While reviewing another author’s work I was drawn to two reviews of the distinctly“hatchet man” nature. A Neanderthal looking man seemed to delight in the use of the word “fuck”. “Who the fuck cares? ” he says laying into the fact that the author has nine pages devoted to dedications etc. He then goes into one attack after another. Another word he is prone to use is the word “retarded” a word where I come is a word considered not exactly politically correct, the Neanderthal seems to love using it. I thought this word was an insult mostly used in the playground by rather nasty children looking for the maximum effect…

On the other side of the coin, one writer namely a Richard Brittain, who published work on Wattpad (a facility for writers to get feedback on their work) took the extreme measure of hitting a teenager over the head with a wine bottle as retribution for a negative review. He tracked down the negative reviewer, went to her work place and applied his crude form of revenge on the unsuspecting reviewer.

I would not recommend a Richard Brittain type approach to dealing with reviewers.  I would say that reviewers should choose their words carefully and should not try to kill off aspiring authors before they have managed to bloom.  And Mr Neanderthal, stay off the “fuck” word, it’s really not too original, and you really show yourself up…are you for real?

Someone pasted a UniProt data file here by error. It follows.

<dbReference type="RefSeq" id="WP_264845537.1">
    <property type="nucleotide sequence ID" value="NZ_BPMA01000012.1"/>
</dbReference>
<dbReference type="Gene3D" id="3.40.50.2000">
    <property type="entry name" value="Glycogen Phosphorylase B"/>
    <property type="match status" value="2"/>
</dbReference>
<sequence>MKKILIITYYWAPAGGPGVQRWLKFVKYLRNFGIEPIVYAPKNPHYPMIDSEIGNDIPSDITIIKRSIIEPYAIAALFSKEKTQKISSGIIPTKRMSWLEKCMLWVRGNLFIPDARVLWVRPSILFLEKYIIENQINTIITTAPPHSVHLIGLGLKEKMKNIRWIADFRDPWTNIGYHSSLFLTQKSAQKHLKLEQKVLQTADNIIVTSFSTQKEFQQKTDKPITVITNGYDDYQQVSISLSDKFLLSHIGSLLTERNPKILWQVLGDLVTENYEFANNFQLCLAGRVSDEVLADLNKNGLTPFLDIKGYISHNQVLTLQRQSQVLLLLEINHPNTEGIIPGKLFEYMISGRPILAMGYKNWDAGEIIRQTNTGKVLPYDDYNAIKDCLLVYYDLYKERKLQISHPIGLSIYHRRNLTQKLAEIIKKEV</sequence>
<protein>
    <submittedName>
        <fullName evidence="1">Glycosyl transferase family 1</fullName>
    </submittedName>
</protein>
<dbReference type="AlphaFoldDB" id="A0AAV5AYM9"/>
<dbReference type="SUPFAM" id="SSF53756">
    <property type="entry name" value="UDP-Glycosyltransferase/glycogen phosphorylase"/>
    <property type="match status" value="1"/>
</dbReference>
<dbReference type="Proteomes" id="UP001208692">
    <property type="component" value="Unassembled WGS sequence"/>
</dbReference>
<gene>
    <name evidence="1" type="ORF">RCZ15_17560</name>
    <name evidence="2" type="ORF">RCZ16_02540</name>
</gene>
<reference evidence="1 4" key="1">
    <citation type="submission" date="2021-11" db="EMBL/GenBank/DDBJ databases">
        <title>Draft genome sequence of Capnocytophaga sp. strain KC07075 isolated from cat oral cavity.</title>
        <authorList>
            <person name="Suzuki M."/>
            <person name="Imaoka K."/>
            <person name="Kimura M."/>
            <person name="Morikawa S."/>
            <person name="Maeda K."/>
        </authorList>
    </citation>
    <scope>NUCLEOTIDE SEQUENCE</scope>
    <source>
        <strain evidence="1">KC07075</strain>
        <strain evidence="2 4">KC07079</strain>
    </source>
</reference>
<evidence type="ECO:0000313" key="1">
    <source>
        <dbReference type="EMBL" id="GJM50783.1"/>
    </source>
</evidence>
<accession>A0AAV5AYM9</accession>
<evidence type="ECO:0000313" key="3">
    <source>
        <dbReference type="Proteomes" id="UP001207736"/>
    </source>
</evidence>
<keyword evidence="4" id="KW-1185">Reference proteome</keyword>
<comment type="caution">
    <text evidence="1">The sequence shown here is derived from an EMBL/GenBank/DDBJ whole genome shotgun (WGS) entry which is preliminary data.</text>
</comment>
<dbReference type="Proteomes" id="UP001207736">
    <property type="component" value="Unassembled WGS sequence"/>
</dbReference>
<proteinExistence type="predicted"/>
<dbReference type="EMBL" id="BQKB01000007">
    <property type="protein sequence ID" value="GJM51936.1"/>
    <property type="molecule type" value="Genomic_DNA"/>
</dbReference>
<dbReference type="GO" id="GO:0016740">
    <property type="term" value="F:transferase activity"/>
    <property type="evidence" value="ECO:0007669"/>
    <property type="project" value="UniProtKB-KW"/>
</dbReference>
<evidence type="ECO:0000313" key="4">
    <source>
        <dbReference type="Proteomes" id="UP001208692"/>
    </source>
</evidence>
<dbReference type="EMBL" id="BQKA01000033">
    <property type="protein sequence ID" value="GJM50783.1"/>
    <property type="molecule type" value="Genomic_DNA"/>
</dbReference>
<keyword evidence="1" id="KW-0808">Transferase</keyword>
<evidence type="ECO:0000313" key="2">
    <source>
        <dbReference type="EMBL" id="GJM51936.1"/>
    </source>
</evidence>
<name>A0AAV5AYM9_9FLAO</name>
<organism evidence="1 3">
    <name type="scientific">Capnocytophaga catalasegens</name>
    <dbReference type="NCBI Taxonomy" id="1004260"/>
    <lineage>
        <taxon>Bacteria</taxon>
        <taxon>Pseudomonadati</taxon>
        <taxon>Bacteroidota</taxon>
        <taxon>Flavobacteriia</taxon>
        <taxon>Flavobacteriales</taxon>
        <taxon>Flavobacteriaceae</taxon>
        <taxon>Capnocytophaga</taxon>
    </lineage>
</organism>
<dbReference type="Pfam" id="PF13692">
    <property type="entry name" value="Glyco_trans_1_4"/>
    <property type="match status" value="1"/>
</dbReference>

Follow Francis H Powell on Twitter

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2 thoughts on “Merciless Reviewers, an article every author should read.

  1. As some one who frequently reviews books, this was a good read. I don’t post overly negative reviews, I can only think of one- but I doubt EL James is reading my blog. If I don’t care for the book, I just let the author know & nicely explain that it’s not something I think would be a good fit for my blog audience & part ways.

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  2. Great post, no serious ethical reviewer would publish an attack review. From another view, some readers (myself included) see an attack review and must see and check out what all the fuss is about. I have met other authors/poets I wouldn’t have otherwise encountered through attack review. Still, an attack review is hurtful, disrespectful and out of line. Many commercial review magazines and other media formats simply don’t allow them. I think Amazon will always be a “free for all” as far as freedom of speech goes, they are very slow to respond and remove attack review.